Steve Catlin discovered a sure way to deal with his problems with women: He poisoned his wife, one of his ex-wives and his mother. As the colon in its title would imply, “Poisoned by Love: The Kern County Murders” is based on a true story, ripped from the pages of … what, the Fresno Bee? Larry Peerce’s direction of solid script by Caliope K. Brattlestreet and Stephen Glanz soft-pedals the sensational aspects, resulting in a well-made but slow-moving film.
Harry Hamlin plays Catlin, a good ol’ boy who seems to spend most of his time stealing from his small-time employers, getting married and womanizing.
Stripped of his “L.A. Law” threads and frequently shirtless, Hamlin is reasonably convincing, as is Faith Ford, cast against type as one of Catlin’s ill-fated spouses.
As one of Catlin’s three living ex-wives, Helen Shaver suspects that something is up when one Mrs. Catlin after another bites the dust.
She calls in a sympathetic cop (William Lucking), who persuades her to try to discover evidence linking Catlin to the crimes — it seems that, showing more imagination than the wives might have expected, he has been slipping Paraquat into homemade ice cream and spoon-feeding it to the women.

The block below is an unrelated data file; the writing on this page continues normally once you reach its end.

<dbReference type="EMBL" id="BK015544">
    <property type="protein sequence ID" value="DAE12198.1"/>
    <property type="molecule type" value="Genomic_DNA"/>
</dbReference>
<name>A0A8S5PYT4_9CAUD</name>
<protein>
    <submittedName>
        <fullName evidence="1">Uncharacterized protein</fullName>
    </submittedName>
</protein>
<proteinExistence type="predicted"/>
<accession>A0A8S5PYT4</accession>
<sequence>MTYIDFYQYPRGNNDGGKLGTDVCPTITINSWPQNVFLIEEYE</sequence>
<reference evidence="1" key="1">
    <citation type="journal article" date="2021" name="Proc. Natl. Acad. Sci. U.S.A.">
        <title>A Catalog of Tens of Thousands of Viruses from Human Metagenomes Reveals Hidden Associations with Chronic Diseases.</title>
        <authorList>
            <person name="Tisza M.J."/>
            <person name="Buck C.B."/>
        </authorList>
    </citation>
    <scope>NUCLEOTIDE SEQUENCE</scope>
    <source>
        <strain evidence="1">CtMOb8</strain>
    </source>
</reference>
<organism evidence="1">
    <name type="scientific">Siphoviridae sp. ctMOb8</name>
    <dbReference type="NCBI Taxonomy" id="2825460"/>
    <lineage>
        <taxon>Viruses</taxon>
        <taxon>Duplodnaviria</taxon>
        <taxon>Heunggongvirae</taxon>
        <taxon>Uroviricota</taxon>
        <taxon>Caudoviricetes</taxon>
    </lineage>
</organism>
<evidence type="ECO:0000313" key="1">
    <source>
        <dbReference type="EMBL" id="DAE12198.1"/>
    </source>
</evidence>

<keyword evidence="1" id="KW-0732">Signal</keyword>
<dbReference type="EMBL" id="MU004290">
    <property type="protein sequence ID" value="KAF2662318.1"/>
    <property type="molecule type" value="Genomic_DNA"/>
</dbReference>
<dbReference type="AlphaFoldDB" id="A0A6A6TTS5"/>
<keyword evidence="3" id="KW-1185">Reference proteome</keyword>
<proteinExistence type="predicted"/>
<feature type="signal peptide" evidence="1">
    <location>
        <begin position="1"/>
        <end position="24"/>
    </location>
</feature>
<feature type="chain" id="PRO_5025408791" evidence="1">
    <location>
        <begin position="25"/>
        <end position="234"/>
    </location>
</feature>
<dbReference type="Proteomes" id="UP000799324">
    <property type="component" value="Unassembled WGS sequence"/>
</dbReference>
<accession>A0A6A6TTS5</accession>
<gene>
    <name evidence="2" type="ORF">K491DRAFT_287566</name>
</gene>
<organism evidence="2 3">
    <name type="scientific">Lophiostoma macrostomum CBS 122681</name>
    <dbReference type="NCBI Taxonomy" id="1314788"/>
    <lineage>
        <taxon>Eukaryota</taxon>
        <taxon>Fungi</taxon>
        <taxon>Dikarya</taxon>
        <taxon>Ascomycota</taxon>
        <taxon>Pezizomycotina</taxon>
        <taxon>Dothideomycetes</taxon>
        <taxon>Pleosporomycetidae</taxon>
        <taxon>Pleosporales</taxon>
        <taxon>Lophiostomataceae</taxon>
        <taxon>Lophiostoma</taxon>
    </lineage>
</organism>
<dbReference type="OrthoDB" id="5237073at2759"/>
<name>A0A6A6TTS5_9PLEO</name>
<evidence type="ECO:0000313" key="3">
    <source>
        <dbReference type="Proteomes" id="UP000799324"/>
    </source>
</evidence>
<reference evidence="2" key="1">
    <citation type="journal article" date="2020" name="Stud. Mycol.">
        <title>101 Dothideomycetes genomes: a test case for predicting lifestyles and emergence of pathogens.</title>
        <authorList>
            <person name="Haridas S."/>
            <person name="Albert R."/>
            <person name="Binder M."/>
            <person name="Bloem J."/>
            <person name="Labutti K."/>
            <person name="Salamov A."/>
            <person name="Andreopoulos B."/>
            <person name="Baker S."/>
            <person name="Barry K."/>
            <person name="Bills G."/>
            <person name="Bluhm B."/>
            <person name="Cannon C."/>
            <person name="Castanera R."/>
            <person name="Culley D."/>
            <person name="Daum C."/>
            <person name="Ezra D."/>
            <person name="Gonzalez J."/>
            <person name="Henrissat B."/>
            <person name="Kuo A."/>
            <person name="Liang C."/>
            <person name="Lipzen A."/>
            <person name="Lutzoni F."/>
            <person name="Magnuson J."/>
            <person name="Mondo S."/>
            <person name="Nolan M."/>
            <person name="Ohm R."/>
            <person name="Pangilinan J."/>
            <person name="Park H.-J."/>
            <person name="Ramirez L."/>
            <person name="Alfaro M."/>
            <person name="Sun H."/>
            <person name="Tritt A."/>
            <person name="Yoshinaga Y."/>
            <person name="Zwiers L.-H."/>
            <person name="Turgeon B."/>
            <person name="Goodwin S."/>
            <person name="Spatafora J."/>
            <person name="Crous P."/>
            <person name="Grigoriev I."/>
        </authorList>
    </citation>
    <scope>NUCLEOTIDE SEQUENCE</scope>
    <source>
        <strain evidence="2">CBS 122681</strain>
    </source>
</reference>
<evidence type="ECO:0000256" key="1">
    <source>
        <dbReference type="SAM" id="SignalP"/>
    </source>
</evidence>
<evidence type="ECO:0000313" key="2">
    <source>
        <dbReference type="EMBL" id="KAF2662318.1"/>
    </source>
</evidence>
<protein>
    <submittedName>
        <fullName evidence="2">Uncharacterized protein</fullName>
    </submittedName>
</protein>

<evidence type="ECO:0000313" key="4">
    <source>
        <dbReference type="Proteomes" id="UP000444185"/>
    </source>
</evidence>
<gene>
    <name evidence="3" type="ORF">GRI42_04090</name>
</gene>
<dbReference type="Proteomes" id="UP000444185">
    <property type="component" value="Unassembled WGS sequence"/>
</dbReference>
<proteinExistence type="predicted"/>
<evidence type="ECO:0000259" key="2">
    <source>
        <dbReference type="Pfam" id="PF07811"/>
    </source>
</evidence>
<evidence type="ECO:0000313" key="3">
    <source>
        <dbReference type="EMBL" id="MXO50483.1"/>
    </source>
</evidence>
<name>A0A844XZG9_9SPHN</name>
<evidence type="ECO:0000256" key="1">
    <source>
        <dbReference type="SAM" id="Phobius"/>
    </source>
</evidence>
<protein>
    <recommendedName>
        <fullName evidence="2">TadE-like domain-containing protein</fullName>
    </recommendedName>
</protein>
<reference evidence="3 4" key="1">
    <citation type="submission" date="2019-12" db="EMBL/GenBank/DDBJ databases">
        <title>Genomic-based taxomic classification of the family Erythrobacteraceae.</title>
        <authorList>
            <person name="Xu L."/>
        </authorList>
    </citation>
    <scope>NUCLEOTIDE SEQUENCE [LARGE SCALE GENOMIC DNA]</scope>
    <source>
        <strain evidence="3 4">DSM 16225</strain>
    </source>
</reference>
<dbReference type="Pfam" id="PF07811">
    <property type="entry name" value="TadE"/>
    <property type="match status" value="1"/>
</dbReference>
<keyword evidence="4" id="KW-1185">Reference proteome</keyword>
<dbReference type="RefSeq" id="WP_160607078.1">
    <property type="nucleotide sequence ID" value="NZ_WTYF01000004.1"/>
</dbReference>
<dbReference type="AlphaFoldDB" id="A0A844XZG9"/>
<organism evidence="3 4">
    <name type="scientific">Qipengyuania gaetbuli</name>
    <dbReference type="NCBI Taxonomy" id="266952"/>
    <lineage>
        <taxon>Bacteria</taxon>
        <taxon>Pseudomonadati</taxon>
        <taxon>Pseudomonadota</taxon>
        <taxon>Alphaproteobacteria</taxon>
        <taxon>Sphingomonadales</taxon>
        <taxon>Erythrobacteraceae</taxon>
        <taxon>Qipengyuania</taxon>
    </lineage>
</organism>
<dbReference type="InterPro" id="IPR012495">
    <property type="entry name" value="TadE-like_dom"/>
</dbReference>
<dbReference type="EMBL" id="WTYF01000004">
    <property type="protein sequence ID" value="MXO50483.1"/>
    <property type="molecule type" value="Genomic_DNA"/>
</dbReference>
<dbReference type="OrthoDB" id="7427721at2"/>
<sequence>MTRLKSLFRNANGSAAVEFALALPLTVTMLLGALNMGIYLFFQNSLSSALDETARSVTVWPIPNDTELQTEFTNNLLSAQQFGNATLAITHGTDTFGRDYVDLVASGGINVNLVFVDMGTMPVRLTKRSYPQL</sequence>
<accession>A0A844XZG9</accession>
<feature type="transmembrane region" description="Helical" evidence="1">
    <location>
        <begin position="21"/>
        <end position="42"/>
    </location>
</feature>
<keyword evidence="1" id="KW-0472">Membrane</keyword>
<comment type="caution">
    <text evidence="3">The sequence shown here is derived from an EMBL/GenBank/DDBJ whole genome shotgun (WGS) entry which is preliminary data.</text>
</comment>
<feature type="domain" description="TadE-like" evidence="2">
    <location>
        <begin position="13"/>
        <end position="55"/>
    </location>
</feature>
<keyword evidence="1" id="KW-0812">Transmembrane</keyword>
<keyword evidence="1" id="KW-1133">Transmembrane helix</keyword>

All the principals seem to be having a fine time. Shaver turns in a strong performance as the woman hell-bent on seeing her former husband in jail; Terence Knox is a bit wooden as her current husband, at first resenting all the attention she’s paying to Catlin, but winding up supportive.
Daphne Ashbrook is OK as Catlin’s final wife.
Lucking keeps a clenched jaw as Detective Harris, who allows Shaver’s character to do most ofthe investigative work, explaining that he doesn’t want to arouse suspicion by actually showing up near the scene of the crimes. “That man isn’t gonna kill his mom,” scoffs Harris, who evidently hasn’t seen “Hamlet.”
Show’s strongest assets are veteran actors in salt-of-the-earth supporting roles: Ed Lauter and Frances Lee McCain as Ashbrook’s parents, Eileen Brennan as Catlin’s unsuspecting mother, and Juliette Marshall and country singer K.T. Oslin (who began her career in musical theater) as two other living ex-Mrs. Catlins, who regularly meet at local beauty parlor to laugh at their former spouse.
At various stages of production, film was also known as “Blind Angel” and “Murder So Sweet.”